Wednesday, October 3, 2012
While many financial planners choose to plan for their clients to live to the age of 90, sometimes circumstances arise that present and difficult situation for financial planners. If a client has a terminal illness, which requires some unique financial planning to prepare the client for his or her death. One of the difficulties that arises is when a client has difficulty coming to terms with his or her situation. If a client is in denial about his or her situation, then it might become difficult to work with that client. A planner might want to consider stepping in a role into a strong but caring role. In other words, a planner might want to consider "'hand-holding and some pushing.'" It is important to remember that what a planner should do will likely change with their client's own unique situation. A financial planner might also to consider creating a team of experts, including an accountant, an estate planning lawyer, and a medical care planner. Finally, it might be possible that a financial planner's client has a bucket list or any meaningful goals that they might want to accomplish. This is important because it could affect how the financial planner helps his or her client through the last stage of their life.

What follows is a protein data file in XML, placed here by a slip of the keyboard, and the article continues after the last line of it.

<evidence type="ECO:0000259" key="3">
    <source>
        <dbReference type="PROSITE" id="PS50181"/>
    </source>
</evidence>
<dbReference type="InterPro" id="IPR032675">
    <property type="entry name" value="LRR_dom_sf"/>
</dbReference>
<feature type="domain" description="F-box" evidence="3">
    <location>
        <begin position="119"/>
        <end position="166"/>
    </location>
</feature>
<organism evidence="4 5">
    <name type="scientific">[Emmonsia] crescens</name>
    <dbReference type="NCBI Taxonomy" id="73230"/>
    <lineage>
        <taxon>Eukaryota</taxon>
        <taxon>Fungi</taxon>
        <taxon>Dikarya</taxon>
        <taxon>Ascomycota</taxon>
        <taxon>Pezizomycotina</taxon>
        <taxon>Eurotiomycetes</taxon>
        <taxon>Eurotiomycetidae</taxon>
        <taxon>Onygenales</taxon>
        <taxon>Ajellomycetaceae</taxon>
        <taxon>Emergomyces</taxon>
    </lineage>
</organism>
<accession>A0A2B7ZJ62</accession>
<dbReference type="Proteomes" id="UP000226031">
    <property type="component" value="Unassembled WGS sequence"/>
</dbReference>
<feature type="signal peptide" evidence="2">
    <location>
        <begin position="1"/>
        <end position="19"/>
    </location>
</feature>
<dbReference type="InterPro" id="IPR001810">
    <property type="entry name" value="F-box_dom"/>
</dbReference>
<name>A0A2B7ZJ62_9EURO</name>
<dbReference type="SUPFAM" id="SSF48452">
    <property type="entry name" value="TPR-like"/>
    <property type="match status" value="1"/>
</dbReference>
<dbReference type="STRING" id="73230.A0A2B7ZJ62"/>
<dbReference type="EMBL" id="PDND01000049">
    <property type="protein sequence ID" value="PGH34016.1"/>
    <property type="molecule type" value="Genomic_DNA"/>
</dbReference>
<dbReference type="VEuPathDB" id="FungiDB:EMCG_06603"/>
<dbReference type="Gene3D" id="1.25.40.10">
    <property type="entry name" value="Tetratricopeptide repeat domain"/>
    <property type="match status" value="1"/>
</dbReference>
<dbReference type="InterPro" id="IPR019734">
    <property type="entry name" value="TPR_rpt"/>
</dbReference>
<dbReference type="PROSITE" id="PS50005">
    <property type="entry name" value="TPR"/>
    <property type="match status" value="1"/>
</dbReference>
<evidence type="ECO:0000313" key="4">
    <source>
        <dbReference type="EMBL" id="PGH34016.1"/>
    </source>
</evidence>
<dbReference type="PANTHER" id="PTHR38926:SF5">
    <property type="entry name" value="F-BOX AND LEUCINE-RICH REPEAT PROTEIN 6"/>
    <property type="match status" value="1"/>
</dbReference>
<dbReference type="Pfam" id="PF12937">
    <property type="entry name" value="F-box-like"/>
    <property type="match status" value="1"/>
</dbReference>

See Miriam Rozen, The Ultimate Deadline: Planners Who Deal With Clients With A Fatal Illness, Financial Planning, Oct. 1, 2012.
Special thanks to Brian Cohan (Attorney at Law, Law Offices of Brian J. Cohan, P.C.) for bringing this to my attention.